Mindful of Your Money
I am reading a book right now called Advice Not Given: A Guide to Getting Over Yourself. By Mark Epstein. From the book, I thought I would share a quote that has been on my mind: “Developing Mindfulness is like learning to ride a bicycle or walk a tightrope, only much more frustrating. One keeps falling, even after years and years of effort. Right Mindfulness means having a light touch. It means being able to forgive yourself, time after time, while at the same time not giving in to your worst impulses.”
How does this apply to money? Here are my thoughts…
I am often asked about current events and how the markets are reacting or may react. Headlines may cause us to jump to conclusions and then leave us perplexed when we see the markets move in a different way than we would expect. We saw a good example of this last quarter. While we were bombarded with news of bank failures, the Nasdaq posted its best quarter since 2020.
To avoid a rollercoaster of emotions, it helps to apply mindfulness to our finances by having a “light touch” and “not giving in to impulses.” I think this translates to smart financial choices by focusing on what is in our control and making small adjustments as needed.
Over the last year, the investment environment has changed quite a bit. With higher interest rates, we expect that stocks may give us a bit lower average returns than we have gotten used to over the last few years. Likewise, the higher rates mean higher yields and expected returns for bonds and cash.
This change warrants a review of how your investments line up with your goals.
To help explain this, I have been revisiting this chart with investors a lot lately:
The lesson is this:
For short-term needs or purchases, cash savings is essential. You may have noticed rates on money markets or CDs above 5% recently. This is fantastic and is a great incentive for money that you are going to use in the next 24 months. Cash interest rates should keep up with the expected short-term changes in prices.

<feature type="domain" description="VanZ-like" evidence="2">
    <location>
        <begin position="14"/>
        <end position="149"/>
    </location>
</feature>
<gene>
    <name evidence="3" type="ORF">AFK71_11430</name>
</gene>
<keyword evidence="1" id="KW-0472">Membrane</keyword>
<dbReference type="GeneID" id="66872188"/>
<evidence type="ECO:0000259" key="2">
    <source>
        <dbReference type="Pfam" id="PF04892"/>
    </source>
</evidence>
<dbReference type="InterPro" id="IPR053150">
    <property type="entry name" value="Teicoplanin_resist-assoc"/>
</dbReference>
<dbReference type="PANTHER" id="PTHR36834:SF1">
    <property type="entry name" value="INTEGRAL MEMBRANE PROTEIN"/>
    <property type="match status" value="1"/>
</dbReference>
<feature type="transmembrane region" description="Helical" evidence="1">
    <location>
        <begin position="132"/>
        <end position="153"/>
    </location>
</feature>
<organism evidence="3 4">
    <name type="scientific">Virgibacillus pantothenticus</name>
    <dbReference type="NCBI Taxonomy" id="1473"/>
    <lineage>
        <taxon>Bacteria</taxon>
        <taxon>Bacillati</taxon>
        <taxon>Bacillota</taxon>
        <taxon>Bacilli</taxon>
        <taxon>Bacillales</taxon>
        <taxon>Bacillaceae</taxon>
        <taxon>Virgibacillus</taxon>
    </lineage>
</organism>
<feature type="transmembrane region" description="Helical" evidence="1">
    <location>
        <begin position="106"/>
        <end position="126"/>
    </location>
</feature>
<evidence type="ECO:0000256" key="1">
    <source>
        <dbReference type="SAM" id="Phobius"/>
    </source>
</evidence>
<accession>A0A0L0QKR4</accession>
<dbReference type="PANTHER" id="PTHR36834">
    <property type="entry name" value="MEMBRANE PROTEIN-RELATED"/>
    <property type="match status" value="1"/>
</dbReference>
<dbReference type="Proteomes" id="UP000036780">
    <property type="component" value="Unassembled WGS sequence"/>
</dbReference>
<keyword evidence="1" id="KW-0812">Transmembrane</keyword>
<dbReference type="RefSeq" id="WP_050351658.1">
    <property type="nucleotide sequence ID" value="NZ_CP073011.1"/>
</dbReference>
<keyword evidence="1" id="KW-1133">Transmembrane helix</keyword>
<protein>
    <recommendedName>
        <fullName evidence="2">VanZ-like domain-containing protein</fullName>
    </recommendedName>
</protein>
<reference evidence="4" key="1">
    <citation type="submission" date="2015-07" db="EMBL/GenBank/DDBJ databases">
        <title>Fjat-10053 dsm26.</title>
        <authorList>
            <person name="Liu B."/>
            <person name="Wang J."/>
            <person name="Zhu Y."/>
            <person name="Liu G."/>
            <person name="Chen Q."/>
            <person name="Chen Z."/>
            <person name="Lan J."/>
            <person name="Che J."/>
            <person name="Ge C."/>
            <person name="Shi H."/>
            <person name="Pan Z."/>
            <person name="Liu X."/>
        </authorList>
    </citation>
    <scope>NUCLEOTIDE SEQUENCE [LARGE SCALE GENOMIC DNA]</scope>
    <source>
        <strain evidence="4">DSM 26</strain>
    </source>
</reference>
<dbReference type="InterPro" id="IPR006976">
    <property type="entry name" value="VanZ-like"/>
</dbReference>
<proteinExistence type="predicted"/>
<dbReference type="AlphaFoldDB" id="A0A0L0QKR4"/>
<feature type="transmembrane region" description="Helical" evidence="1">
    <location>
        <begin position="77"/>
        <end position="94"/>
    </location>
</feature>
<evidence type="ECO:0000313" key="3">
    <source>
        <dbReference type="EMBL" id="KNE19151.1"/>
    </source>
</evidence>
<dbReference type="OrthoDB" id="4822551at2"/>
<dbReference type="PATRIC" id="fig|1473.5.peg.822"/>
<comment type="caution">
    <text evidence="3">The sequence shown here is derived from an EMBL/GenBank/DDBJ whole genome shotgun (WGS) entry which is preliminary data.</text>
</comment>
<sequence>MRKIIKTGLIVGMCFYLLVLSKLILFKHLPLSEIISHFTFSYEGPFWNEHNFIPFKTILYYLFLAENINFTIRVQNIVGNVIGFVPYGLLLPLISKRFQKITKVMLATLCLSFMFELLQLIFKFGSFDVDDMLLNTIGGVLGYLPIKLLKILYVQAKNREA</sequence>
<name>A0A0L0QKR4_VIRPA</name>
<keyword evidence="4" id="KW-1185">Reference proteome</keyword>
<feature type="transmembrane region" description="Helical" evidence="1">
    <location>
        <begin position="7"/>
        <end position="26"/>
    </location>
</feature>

However, for longer term goals it makes sense to invest. As you will see on this chart, over the last 30 years, if $10k was saved in cash (represented by T-Bills), it lost money to inflation. It is a good idea to review your cash on hand and make sure of the following:
Is enough of your portfolio allocated to cash to provide a liquid reserve equivalent to 3 -6 months of expenses?
Do you have cash in your portfolio for large expenses that will occur in the next 12-18 months?
Is your cash yielding an adequate return? (In the current market: 4-5%)
The blue line on the chart represents bonds. Historically, that line has been pretty smooth, with the largest fluctuation happening last year. Even with the recent volatility, bonds tripled the rate of inflation over the last 30 years. This type of asset provides stability and income for longer-term goals.
Stocks (represented by the dark green and orange lines) provided the most wealth accumulation and spread above inflation. This asset-class is the most volatile but also produced the best return for long-term goals.
As we look forward, I don’t see any reason to change expectations. Cash should provide short-term return for money that you need access to or plan on using. A diversified portfolio of stocks and bonds constructed based on your tolerance for risk and volatility should be used for long-term growth and future income needs.
There are always going to be reasons to second-guess the markets. There will always be politics and conflicts and monetary policies that leave us with questions. However, stay centered, maintain a light touch, avoid your worse impulses, do your homework and you will make the right decisions for you.
Centered Financial, LLC is a registered investment adviser offering advisory services in the State of California, Utah, Texas and in other jurisdictions where exempted. The opinions voiced in this material are for general information only and are not intended to provide specific advice or recommendations for any individual. There is no assurance that the techniques, strategies, or investments discussed are suitable for all investors or will yield positive outcomes. To determine which strategies or investment(s) may be appropriate for you, consult your financial adviser prior to investing. Any discussion of strategies related to tax or legal planning is general and is not intended as tax or legal advice. Please consult appropriate tax and legal professionals for recommendations pertaining to your specific situation.